In this study, different regression models were evaluated with respect to R2, RMSE and χ2 values. The criterion for choosing the superior model was a greater amount of R2 and lower values of χ2 and RMSE. Table 3 presents the results of statistical indices obtained from different models for lemon verbena drying at different levels of temperature and air velocity. As can be seen from the data, the highest matching with experimental data was obtained in Midilli and Kucuk’s model for drying of lemon verbena leaves. The arbitrary constant of this model for all drying conditions (temperature and velocity) is given in Table 4.
|Temperature||30 °C||40 °C||50 °C|
|Two-term exponential||78 × 10-4||132 × 10-4||9,950 × 10-4||3,078 × 10-4||120 × 10-4||9,959 × 10-4||3,003 × 10-4||90 × 10-4||9,920 × 10-4|
|Henderson and Pabis||3,001 × 10-4||4,679 × 10-4||5,890 × 10-4||3,012 × 10-4||2,004 × 10-4||8,907 × 10-4||3,129 × 10-4||2,348 × 10-4||7,987 × 10-4|
|Logarithmic||2,104 × 10-4||450 × 10-4||9,567 × 10-4||2,978 × 10-4||658 × 10-4||9,485 × 10-4||3,036 × 10-4||246 × 10-4||9,568 × 10-4|
|Diffusion approach||0||126 × 10-4||0||2,584 × 10-4||15 × 10-4||6,539 × 10-4||3,002 × 10-4||17 × 10-4||5,377 × 10-4|
|Midilli and Kucuk||87 × 10-4||19 × 10-4||9,994 × 10-4||71 × 10-4||18 × 10-4||9,990 × 10-4||173 × 10-4||10 × 10-4||9,995 × 10-4|
|Newton||2,348 × 10-4||2.8976||5,468 × 10-4||2,786 × 10-4||7,655 × 10-4||8,134 × 10-4||3,100 × 10-4||6,754 × 10-4||8,076 × 10-4|
|Modified Page||165 × 10-4||18 × 10-4||9,896 × 10-4||3,187 × 10-4||16 × 10-4||9,980 × 10-4||3,658 × 10-4||38 × 10-4||9,879 × 10-4|
|Two-term||3,015 × 10-4||126 × 10-4||9,979 × 10-4||3,006 × 10-4||66 × 10-4||9,965 × 10-4||3,457 × 10-4||21 × 10-4||9,891 × 10-4|
|Page||1,116 × 10-4||392 × 10-4||8,746 × 10-4||1,053 × 10-4||164 × 10-4||9,757 × 10-4||2,256 × 10-4||244 × 10-4||9,431 × 10-4|
|Wang and Singh||0||2.998||0||3,012 × 10-4||4,358 × 10-4||5,678 × 10-4||3,014 × 10-4||3,178 × 10-4||7,034 × 10-4|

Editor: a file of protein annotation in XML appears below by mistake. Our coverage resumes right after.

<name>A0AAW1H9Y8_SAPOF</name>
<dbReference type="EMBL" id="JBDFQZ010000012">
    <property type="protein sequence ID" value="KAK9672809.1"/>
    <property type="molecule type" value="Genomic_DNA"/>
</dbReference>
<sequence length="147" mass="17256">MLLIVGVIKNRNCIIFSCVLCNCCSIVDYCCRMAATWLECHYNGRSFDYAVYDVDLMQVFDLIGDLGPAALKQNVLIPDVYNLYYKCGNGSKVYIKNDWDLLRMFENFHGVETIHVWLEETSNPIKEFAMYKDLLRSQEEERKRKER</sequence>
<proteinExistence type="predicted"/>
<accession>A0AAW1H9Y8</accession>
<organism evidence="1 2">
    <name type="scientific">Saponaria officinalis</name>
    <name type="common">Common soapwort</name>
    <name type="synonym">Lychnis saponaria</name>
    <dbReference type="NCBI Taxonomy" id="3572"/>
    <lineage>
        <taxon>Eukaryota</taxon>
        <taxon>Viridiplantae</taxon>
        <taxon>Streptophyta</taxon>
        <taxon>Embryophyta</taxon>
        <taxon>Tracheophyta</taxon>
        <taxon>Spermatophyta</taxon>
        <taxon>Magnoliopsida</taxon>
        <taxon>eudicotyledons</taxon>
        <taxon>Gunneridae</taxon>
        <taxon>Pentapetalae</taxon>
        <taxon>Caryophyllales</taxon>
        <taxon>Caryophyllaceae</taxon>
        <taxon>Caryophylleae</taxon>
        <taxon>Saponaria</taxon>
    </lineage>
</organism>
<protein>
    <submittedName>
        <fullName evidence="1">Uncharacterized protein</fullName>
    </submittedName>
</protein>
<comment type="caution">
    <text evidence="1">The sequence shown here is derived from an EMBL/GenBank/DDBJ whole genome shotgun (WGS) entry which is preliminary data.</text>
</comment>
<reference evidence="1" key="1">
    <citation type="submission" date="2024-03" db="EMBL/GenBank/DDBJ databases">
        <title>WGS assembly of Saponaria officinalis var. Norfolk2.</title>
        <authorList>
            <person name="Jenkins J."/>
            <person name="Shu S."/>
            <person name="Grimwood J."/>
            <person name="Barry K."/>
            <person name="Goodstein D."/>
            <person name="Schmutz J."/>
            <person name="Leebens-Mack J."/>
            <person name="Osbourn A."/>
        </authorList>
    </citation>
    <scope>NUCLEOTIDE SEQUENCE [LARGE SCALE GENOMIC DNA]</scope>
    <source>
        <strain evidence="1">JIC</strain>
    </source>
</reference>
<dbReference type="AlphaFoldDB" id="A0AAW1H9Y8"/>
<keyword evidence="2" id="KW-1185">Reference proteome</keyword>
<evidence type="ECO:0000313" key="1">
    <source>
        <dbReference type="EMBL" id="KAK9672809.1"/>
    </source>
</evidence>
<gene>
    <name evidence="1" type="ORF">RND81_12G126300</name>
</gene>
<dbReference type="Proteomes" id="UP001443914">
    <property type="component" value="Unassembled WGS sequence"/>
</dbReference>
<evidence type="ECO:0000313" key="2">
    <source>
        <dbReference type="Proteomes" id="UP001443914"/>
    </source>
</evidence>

|Two-term exponential||158 × 10-4||37 × 10-4||9,974 × 10-4||3,175 × 10-4||66 × 10-4||9,965 × 10-4||3,149 × 10-4||96 × 10-4||9,915 × 10-4|
|Henderson and Pabis||2,627 × 10-4||3,737 × 10-4||6,912 × 10-4||2,981 × 10-4||1,381 × 10-4||8,896 × 10-4||2,849 × 10-4||1,986 × 10-4||8,147 × 10-4|
|Logarithmic||3,103 × 10-4||490 × 10-4||9,649 × 10-4||3,064 × 10-4||689 × 10-4||9,385 × 10-4||3,127 × 10-4||303 × 10-4||9,756 × 10-4|
|Diffusion approach||0||26 × 10-4||0||2,634 × 10-4||4 × 10-4||6,939 × 10-4||2,383 × 10-4||9 × 10-4||5,678 × 10-4|
|Midilli and Kucuk||59 × 10-4||18 × 10-4||9,996 × 10-4||61 × 10-4||16 × 10-4||9,993 × 10-4||162 × 10-4||4 × 10-4||9,996 × 10-4|
|Newton||1,902 × 10-4||2.7311||3,617 × 10-4||2,652 × 10-4||7,785 × 10-4||7,034 × 10-4||2,652 × 10-4||7,785 × 10-4||7,034 × 10-4|
|Modified Page||145 × 10-4||12 × 10-4||9,931 × 10-4||3,162 × 10-4||14 × 10-4||9,976 × 10-4||3,159 × 10-4||26 × 10-4||9,979 × 10-4|
|Two-term||3,158 × 10-4||27 × 10-4||9,964 × 10-4||3,156 × 10-4||76 × 10-4||9,958 × 10-4||3,161 × 10-4||17 × 10-4||9,906 × 10-4|
|Page||2,108 × 10-4||291 × 10-4||9,632 × 10-4||2,153 × 10-4||65 × 10-4||9,963 × 10-4||2,136 × 10-4||146 × 10-4||9,830 × 10-4|
|Wang and Singh||0||2.9576||0||2,734 × 10-4||3,594 × 10-4||6,999 × 10-4||2,686 × 10-4||2,735 × 10-4||7,206 × 10-4|
|Two term exponential||169 × 10-4||40 × 10-4||9,886 × 10-4||3,195 × 10-4||70 × 10-4||9,884 × 10-4||3,019 × 10-4||86 × 10-4||9,930 × 10-4|
|Henderson and Pabis||3,101 × 10-4||3,897 × 10-4||6,012 × 10-4||3,283 × 10-4||2,581 × 10-4||7,895 × 10-4||3,485 × 10-4||2,316 × 10-4||7,645 × 10-4|
|Logarithmic||3,870 × 10-4||679 × 10-4||9,438 × 10-4||3,184 × 10-4||729 × 10-4||9,168 × 10-4||3,547 × 10-4||403 × 10-4||9,470 × 10-4|
|Diffusion approach||0||126 × 10-4||0||2,587 × 10-4||12 × 10-4||7,839 × 10-4||2,012 × 10-4||11 × 10-4||6,675 × 10-4|
|Midilli and Kucuk||51 × 10-4||15 × 10-4||9,998 × 10-4||60 × 10-4||16 × 10-4||9,995 × 10-4||174 × 10-4||9 × 10-4||9,994 × 10-4|